The 3 Most Important Things You Can Do to Protect Your Eyesight
It’s easy to take your vision for granted. Yet, surveys show that vision is the sense that people fear losing the most. Many eye diseases like cataracts (clouding of the lens that occurs with age) and glaucoma (a type of damage to the optic nerve) are often difficult for people to notice because they progress slowly and painlessly over many years. While everyone is at risk for eye disease, you can take several steps to help lower your risk and protect your eyes from vision-threatening problems.
As an ophthalmologist and glaucoma specialist at Massachusetts Eye and Ear, Michael M. Lin, MD, knows a thing or two about how to keep your eyes healthy. Here’s what he says are three steps you can take to protect your vision long-term.
Watch Your Diet
Developing good eating habits isn’t just proven to promote your overall health. It’s also a powerful and effective way to ward off vision problems. Maintaining a healthy weight can lower your odds of type 2 diabetes, the leading cause of blindness in working-age adults.
“Poor nutrition can definitely affect your eye health,” says Dr. Lin. “Maintaining a healthy diet and controlling your blood sugar and blood pressure now are not only important for your overall health, but they are key to avoiding eye issues later on in life.” Development of type 2 diabetes is often related to diet and exercise, and diabetes can lead to earlier formation of cataracts and problems with the retina, the part of the eye that detects light and sends signals to the brain for vision.
Not sure what to shop for? Try adding these nutrient-rich foods to your grocery list to reduce your risk of vision problems.
- Fish, particularly salmon and tuna
- Non-meat protein sources like eggs, nuts, and beans
- Citrus fruits
- Green leafy vegetables
- Lean meat and poultry
Wear Your Sunglasses
Putting on the right pair of shades on sunny days does way more than keep you comfortable at the beach. Sunglass lenses with proper UV protection also limit exposure to the sun’s ultraviolet rays, which can speed up the development of cataracts and increase the risk of macular degeneration, a major cause of permanent vision loss in people over age 60.
“UV exposure from sunlight can damage your eye and can cause growths and bumps on the eye that can become irritating,” says Dr. Lin. The most common sun-related growth is a pterygium, which usually appears as a fleshy white bump growing on the side of the cornea closer to the nose. “Wearing sunglasses in bright conditions is a simple step that many people already do, and the good news is that in addition to keeping your eyes comfortable, it can limit your risk of developing eye problems.”
Schedule an Eye Exam
Even if you aren’t experiencing any vision loss, a regular eye exam is key to spotting eye diseases early on and getting the right treatment. Dr. Lin says a routine eye screening with an optometrist who tests your vision and checks your eyes for diseases should be done every one to two years. Those reaching age 40—particularly if they have a family history of eye disease—should schedule a comprehensive eye exam. During a comprehensive eye exam, a doctor will have you undergo a series of tests to completely evaluate the health of your eyes and vision.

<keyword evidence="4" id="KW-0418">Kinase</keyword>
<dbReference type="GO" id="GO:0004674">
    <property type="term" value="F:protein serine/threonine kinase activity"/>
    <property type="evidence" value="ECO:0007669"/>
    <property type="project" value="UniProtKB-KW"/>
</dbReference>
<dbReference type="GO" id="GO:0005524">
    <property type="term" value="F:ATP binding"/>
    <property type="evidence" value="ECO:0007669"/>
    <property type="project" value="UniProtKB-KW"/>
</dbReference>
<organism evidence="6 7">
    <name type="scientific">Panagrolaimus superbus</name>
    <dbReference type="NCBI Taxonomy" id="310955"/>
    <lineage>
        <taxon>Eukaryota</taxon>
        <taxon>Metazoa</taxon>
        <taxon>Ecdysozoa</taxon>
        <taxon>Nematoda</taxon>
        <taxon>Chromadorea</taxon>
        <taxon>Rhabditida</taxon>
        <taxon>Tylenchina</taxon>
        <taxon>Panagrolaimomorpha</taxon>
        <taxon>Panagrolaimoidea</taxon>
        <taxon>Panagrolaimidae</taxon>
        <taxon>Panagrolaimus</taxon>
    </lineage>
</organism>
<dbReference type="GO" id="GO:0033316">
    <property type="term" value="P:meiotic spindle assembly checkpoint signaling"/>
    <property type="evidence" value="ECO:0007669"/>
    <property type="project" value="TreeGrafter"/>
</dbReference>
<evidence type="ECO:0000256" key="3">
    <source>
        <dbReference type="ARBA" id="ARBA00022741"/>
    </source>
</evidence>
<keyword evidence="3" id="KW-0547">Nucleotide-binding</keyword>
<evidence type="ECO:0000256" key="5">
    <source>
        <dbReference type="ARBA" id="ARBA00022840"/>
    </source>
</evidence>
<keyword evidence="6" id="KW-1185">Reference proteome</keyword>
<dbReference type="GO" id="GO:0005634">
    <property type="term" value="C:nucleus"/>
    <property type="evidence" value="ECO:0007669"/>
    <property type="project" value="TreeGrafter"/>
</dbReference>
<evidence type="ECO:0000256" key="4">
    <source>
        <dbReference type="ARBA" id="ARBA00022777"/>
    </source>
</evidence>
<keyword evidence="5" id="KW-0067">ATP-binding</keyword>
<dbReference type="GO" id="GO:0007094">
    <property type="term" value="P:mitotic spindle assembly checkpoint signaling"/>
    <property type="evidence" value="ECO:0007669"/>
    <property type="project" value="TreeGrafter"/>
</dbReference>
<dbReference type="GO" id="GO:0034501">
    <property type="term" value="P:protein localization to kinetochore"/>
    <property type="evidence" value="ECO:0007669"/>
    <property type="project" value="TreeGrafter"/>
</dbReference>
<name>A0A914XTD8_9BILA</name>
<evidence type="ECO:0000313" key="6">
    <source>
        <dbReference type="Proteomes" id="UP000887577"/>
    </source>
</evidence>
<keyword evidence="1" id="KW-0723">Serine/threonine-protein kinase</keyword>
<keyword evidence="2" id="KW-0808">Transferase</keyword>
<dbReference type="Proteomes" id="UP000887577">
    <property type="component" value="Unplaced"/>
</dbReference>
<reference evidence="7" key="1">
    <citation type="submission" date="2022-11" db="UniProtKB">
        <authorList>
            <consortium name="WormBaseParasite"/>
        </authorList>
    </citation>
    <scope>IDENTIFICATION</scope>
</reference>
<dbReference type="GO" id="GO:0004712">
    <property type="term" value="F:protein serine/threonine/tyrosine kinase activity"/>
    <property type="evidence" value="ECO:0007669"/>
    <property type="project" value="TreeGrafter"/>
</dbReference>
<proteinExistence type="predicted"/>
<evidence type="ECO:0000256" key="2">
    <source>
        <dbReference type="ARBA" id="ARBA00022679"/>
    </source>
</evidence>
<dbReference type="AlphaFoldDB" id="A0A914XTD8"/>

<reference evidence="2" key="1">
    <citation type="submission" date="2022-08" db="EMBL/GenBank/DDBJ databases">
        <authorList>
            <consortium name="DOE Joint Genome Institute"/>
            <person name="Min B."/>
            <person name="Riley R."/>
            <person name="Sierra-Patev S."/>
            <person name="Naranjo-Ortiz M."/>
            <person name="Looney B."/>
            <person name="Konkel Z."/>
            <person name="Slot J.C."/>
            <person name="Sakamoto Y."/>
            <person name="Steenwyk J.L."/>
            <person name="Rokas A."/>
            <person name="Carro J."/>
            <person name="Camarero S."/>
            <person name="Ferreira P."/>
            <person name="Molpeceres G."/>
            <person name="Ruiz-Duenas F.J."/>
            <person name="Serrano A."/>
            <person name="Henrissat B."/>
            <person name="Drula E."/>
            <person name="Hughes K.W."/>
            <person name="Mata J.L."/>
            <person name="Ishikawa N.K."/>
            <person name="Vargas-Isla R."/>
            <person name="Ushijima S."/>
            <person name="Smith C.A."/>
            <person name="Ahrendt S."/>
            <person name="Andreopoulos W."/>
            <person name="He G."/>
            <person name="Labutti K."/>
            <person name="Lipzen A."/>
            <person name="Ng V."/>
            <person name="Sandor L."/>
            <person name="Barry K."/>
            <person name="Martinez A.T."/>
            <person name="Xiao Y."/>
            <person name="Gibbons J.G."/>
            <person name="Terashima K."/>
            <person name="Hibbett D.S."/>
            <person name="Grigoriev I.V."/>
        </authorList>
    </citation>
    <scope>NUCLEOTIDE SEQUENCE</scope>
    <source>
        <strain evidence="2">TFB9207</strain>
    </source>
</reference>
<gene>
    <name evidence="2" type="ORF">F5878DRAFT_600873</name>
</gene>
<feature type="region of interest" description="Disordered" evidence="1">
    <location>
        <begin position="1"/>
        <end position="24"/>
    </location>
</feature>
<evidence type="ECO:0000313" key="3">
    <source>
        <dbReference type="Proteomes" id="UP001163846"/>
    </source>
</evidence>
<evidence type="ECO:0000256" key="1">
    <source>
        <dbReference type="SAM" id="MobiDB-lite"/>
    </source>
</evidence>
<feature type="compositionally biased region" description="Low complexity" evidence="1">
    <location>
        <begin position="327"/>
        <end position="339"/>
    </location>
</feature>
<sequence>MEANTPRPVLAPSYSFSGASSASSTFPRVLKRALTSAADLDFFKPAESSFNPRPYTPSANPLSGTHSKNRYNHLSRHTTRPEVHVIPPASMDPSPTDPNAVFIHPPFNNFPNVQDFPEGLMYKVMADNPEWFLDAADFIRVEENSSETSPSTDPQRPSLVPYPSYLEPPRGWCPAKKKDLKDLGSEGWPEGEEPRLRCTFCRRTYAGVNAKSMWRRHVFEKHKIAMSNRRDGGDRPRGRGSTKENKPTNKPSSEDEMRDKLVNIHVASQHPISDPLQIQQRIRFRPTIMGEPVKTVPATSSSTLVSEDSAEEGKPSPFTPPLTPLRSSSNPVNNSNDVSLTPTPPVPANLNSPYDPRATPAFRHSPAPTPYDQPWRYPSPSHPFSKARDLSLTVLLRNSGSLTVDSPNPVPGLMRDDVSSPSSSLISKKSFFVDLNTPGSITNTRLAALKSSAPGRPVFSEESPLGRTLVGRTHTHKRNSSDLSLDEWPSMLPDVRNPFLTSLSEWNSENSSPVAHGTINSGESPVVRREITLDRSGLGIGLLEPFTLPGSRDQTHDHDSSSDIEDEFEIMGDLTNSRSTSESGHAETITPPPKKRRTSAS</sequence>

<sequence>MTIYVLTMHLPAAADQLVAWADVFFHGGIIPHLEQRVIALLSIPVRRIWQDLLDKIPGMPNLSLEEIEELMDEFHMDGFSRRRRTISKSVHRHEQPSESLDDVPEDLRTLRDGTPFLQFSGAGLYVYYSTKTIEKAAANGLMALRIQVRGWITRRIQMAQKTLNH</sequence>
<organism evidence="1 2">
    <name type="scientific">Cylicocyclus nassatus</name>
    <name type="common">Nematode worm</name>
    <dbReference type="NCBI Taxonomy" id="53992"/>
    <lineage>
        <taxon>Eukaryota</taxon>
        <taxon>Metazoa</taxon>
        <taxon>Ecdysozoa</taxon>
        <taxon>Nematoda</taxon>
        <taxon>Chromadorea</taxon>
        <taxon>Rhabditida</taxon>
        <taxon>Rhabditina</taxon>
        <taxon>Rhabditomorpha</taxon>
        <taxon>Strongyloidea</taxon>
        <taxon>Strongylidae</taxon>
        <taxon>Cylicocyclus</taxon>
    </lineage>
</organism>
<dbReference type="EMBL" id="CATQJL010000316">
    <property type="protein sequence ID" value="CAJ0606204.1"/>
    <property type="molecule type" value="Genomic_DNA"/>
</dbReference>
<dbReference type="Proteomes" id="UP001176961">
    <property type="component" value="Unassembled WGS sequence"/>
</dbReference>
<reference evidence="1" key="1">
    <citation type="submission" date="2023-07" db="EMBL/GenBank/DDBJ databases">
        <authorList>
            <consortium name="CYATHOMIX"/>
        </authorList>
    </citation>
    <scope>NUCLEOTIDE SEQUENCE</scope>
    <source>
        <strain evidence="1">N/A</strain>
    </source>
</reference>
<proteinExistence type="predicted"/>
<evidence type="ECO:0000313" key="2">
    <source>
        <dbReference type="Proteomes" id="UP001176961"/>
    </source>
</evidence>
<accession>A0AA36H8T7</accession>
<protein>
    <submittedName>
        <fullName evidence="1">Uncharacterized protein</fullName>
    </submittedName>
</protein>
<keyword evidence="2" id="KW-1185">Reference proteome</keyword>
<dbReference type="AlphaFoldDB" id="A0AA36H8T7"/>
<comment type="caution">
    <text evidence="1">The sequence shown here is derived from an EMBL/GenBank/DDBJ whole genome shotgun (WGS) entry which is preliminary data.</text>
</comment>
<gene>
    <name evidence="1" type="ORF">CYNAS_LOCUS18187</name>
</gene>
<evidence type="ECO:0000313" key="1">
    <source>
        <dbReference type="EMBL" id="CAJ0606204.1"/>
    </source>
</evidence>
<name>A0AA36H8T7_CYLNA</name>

“My advice is to schedule an eye exam at age 40 and start having your eye health monitored closely by an optometrist or general ophthalmologist,” says Dr. Lin. “Taking this step can help us catch eye diseases like cataracts, glaucoma, and diabetic retinopathy earlier on, which is important because treating these diseases at early stages is easier and better for your vision than waiting until advanced stages to get care.”
Dr. Lin is quick to point out that following these three tips doesn’t guarantee that your eyes will stay disease-free. Thanks to innovations in eye care, though, he says most of his patients suffering from glaucoma and other eye diseases maintain good working vision for their entire lives, and patients who undergo cataract surgery are often seeing much better the same day after surgery. Helping patients see better and protecting their vision, he says, is the most rewarding part of his job.
“One of the top reasons being an ophthalmologist is so fulfilling is that with certain procedures like cataract surgery, we can help patients go from being barely able to see the big E on the chart one day to 20/20 vision the next day,” says Dr. Lin. “No matter what your eye problem is, we’re going to be with you to manage it. In many cases, we can protect your vision from getting worse, and we can often make your vision better so that you can get back to your normal life.”
To learn more about how to maintain good eye health and to schedule a comprehensive eye exam, visit masseyeandear.org or call 617-573-3202. Currently at Mass Eye and Ear, many services and specialties are also offering virtual appointments for new and established patients. For more information, visit MassEyeAndEar.org/virtual-visits. Mass Eye and Ear has ophthalmology locations that include Boston (Main Campus and Longwood), Malden, Stoneham, and Waltham.This is a paid partnership between Massachusetts Eye and Ear and Boston Magazine's City/Studio